By Benjamin Bullard
The Cullman Times
The 25 people who turned out for an informal meeting with Alabama House district 9 Rep. Ed Henry got their chance to see the newest legislator in Cullman County’s reconfigured delegation — even if they couldn’t always hear him.
A loud, torrential rain storm that swept over the Vinemont scout center midway through Henry’s town hall meeting drowned out much of his discussion on the Republican legislative agenda in fighting Obamacare, as well as part of his explanation of how legislative redistricting will affect local representation in the State House.
Still, the Hartselle-based representative managed to put across a conservative message that focused on scaling back big government, finding ways to streamline costly and redundant state services, and previewing the coming struggle to either fund, or thwart, the state’s obligation toward supporting the president’s Affordable Care Act.
“Our government is a beast in itself,” said Henry at the meeting’s outset. “It’s going to take an effort from all of us to continually try to downsize the government, because it’s almost out of control.”
While the older district boundaries will remain in effect until the legislature turns over in 2014, Henry and other representatives are already introducing themselves to new constituents whom they’ll serve if reelected.
Henry, who already represented a small portion of northern Cullman County before the legislature redrew the state’s districts earlier this year, will have an expanded local constituency when the 2014 elections roll around. In addition to Vinemont, which he already served under the old district map, Henry also will represent residents of West Point and surrounding areas north and west of U.S. Highway 278, as well as a small arc of county residents who live near Lakes George and Catoma.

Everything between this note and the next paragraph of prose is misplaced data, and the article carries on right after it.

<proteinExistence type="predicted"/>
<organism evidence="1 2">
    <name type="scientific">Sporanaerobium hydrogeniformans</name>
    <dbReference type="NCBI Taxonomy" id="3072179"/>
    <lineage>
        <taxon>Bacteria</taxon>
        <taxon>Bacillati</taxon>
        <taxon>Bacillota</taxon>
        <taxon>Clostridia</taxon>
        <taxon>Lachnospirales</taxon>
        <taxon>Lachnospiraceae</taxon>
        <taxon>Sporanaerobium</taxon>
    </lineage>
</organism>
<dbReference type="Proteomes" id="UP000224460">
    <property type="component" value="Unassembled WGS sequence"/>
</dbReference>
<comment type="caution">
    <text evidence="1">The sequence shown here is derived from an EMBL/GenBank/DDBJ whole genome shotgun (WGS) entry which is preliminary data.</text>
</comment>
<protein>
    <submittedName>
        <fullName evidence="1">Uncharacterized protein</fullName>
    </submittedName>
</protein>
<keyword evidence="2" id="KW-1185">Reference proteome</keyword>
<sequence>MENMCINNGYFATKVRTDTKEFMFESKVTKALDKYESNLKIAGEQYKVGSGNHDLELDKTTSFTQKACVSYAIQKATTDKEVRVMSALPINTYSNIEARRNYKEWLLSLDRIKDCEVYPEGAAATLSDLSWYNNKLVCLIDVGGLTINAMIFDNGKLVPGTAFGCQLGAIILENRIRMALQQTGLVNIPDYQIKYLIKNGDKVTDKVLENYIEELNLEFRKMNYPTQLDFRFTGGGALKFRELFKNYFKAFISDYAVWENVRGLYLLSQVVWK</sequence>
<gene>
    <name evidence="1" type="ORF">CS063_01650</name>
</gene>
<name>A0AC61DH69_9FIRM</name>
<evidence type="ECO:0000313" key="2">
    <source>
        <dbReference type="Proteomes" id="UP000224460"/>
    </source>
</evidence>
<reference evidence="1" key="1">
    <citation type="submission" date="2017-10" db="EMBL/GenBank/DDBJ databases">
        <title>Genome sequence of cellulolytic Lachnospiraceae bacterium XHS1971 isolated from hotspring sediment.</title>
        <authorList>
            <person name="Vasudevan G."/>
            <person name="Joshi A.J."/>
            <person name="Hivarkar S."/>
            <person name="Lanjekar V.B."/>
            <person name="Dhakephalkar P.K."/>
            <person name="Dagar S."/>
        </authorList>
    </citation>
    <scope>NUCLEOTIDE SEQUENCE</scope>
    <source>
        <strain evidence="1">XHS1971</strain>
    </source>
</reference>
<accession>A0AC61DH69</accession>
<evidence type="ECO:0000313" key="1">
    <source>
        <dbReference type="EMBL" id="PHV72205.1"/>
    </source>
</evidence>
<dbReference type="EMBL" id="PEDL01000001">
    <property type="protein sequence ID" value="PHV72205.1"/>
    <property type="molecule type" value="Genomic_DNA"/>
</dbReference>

The Republican-led redistricting effort still faces a challenge from minority Democrats in the legislature, who are seeking to have the plan struck down by the U.S. Department of Justice. Democrats contend the new districts take votes away from racial minorities and poor voters while stacking voter demographics to favor incumbent Republicans’ chances for reelection.
Henry offered a different take, saying the legislative Republican class of 2010 had worked to eradicate most of the historical inequities built into Alabama’s Democrat-controlled legislative mapping process.
“We have to draw our lines every ten years following the Census, and we have to get it as close as we can to ‘One person, one vote,’” he said. “This year’s target number for each district was 45,521 people. And, this year, we allowed ourselves a one-percent margin of error in hitting that target.
“Compare that with the five-percent margin that our predecessors allowed. It allowed those in the [political] majority-controlled districts to hold more seats, by allowing those districts to have as few as 38,000 people — while, at the same time, you had [political] minority-controlled districts stacked up with far more people, to keep their representation limited in the legislature. That was disproportionately unfair to the districts that had more people, and we’ve done away with it.”
Visit http://policymaker.alabama.gov/Districts.aspx to view a map comparing the old legislative districts with the new.
* Benjamin Bullard can be reached by e-mail at firstname.lastname@example.org or by telephone at 734-2131 ext. 270.